This month 2016 NMR/RABDF Gold Cup winner Simon Bugler from Dorset updates us on herd health and feeding management while he reflects on various milk production systems.
There’s definitely something about January’s cold dry weather that gives you enthusiasm to be working outside whereas the wet and muggy start to February has not. With the change in weather we have already had two cases of mastitis four days into February, while the healthy cold weather in January rewarded us with our best month ever—just two cases in total. One of those cows was a repeat offender, that probably should not have been in the herd due to high cell counts and repeat cases, but having produced 19,000kg of milk last year I side stepped my culling criteria.
Still, it has been a really pleasing start to the year, with a low rate of mastitis which we will try hard to maintain. Historically we have suffered from higher levels of mastitis, but I’ve always been determined we could achieve periods of nil mastitis with attention to detail. Two cases in a week used to be an exceptional week when we milked a herd of 130 cows with half the yield. Credit has to go to the milking team for the efforts in the parlour as they carry out a diligent routine three times a day.
As well as mastitis I thought it would be good to include a table with some fresh cow health results now that we are half way through our Gold Cup year—both to monitor our progress and to set targets.
One challenge going into this year has been the large number of heifers due in the early months of this year. This has put pressure on space so I have moved the far off dry cows to a larger cubicle house so some of the heifers can be accommodated with them on the transition diet. These have been moved to the near calvers 12 to 15 days from calving day, instead of the usual three to four weeks. This is where our cattle sales business has to be carefully managed so as not to damage herd performance, but essentially, whether heifers are for sale, for replacements or expansion, we want them to transition smoothly and hit the ground running.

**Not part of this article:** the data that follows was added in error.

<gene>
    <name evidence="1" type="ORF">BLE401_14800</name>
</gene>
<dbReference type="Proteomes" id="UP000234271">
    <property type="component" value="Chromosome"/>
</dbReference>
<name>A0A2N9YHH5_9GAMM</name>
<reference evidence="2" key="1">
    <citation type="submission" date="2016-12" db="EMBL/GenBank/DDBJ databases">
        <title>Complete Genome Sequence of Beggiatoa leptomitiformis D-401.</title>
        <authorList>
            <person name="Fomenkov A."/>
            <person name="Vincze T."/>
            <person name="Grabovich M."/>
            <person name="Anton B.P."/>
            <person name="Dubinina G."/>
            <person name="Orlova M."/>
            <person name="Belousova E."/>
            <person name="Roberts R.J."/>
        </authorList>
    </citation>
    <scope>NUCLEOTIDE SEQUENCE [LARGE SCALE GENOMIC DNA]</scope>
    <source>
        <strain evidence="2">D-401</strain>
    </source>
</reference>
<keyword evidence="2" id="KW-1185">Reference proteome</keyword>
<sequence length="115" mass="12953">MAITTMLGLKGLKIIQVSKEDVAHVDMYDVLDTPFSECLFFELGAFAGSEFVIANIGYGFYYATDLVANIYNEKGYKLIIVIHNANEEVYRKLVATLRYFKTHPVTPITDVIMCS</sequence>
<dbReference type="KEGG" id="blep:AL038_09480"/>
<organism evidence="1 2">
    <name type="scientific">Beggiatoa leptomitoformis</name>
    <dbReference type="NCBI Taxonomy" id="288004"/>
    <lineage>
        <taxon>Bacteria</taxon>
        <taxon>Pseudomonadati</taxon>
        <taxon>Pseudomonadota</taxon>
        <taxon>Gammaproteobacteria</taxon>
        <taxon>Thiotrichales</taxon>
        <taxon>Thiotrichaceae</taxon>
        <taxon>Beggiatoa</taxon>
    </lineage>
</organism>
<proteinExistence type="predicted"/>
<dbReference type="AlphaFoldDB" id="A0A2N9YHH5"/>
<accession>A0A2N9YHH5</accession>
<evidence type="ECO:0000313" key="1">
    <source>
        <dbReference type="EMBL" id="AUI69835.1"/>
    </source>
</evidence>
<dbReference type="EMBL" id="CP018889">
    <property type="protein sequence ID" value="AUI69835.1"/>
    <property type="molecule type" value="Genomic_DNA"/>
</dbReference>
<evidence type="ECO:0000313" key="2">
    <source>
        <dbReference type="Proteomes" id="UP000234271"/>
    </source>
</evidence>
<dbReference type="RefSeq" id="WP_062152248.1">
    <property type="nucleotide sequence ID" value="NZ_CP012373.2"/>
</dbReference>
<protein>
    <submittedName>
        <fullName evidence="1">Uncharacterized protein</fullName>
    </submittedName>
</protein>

The January sale ended up totalling 20 and again delivered very satisfying trade. I have 21 intended for the sale in February. Sexed semen has been key to the growth of our own herd and our cattle sales which is why it was interesting to sit down and account for the calves that will be left behind. The 21 prospective sales in February will leave 15 heifer calves, five beef calves and just one Holstein bull.
However, if you view the cash flow impact of rearing youngstock, to me that’s a productive outcome of calving extra heifers.
Going back to transition, we feed on the floor not in a trough and find that with this ration it’s difficult to keep it pushed up.
The dry cow ration has lots of chopped straw so the cows attempt to sort and nose around in it. Having gone to all the trouble of chopping straw and mixing for long enough to prevent sorting it’s then all a waste of time five minutes after the wagon has emptied, when they have pushed it all out of reach. To help with this we have a Lely Juno, which is relentless in its push-ups and doesn’t drive off to unload a delivery, haul some square bales or load a dung spreader like the JCB seems to!
This has really helped to make sure intakes are not inhibited with what is probably the most important management group. That’s not to say the Juno always goes where it should, it has ended up in some strange places, as we have learnt how to control it.